Background

As part of a multi-night trip into the Enchantments in late March, Porter and I skied the two prominent couloirs on the northeast face of Sherpa Peak. One is referred to in guidebooks as the ‘Sherpa Couloir’; I am not sure about the other.

Looking at the northeast face of Sherpa. The right-hand couloir is the ‘Sherpa Couloir’. The left-hand one doglegs out of sight, but the bottom is visible.

We made camp for three nights in the meadow below the south slopes of Axis Peak, maybe 0.5 miles short of Lake Stuart. It’s a great camp spot for those looking to ski on the northern aspects of Mt. Stuart, Argonaut Peak, or Sherpa Peak. Usually there is running water in the springtime.

Trip Report

Porter and I launched from our camp around 8AM or so, not super early so maybe ‘launch’ isn’t quite the right word. Crossing the many branches of Mountaineer Creek was a fun practice in route finding and patience; it’s annoying, no matter how you do it.

Approaching the bowl below the north slopes of Sherpa went surprisingly better than expected. There’s a steep constriction in Mountaineer Creek as you head up valley that we thought would be ‘cruxy’; turns out that was the easiest part, as we could just skin broad snow slopes covering the creek.

From the bowl beneath Sherpa we got a great view of the lines on the northeast side of Sherpa. Our goal for the day were the two most prominent couloirs to looker’s left of the summit. One is referred to in guidebooks as the ‘Sherpa Couloir’; I am pretty sure that one is the looker’s right one in the photo. The looker’s left one doglegs out of sight but the bottom of it is visible.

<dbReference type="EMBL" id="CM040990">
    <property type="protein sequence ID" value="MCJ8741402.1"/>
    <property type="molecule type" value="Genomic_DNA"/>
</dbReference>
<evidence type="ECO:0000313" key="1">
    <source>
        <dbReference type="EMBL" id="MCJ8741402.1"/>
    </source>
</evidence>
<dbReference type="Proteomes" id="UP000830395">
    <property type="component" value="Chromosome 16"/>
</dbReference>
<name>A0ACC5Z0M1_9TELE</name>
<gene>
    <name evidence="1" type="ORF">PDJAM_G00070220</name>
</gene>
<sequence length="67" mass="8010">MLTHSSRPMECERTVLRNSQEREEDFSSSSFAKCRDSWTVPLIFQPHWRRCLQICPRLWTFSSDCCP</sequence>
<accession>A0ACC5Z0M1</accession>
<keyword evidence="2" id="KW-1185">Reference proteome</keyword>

Neither had technical cruxes other than wallow-y booting. We brought ascent plates with us and were very glad to have them.

Looking down the ‘Sherpa Couloir’.

The first couloir was pinner and steep, quite lovely. Sluff management was the biggest hazard going down. The snow was good quality, dry and soft.

The second couloir was a mixed bag. The bottom half of it was decent powder but once we got further up, and especially into the dogleg, it was clear the upper couloir got a lot of sun. There was a wet runnel that made for great climbing for over 1000′! Near the top of the couloir the snow got very hard and icy; frontpointing with our ascent plates on was an unexpected crux, especially since we didn’t have ice axes.

Skiing the second couloir was garbage snow for the upper half, steep breakable crust. Good practice though! The bottom half, as expected, was quite nice.

Looking down the second couloir.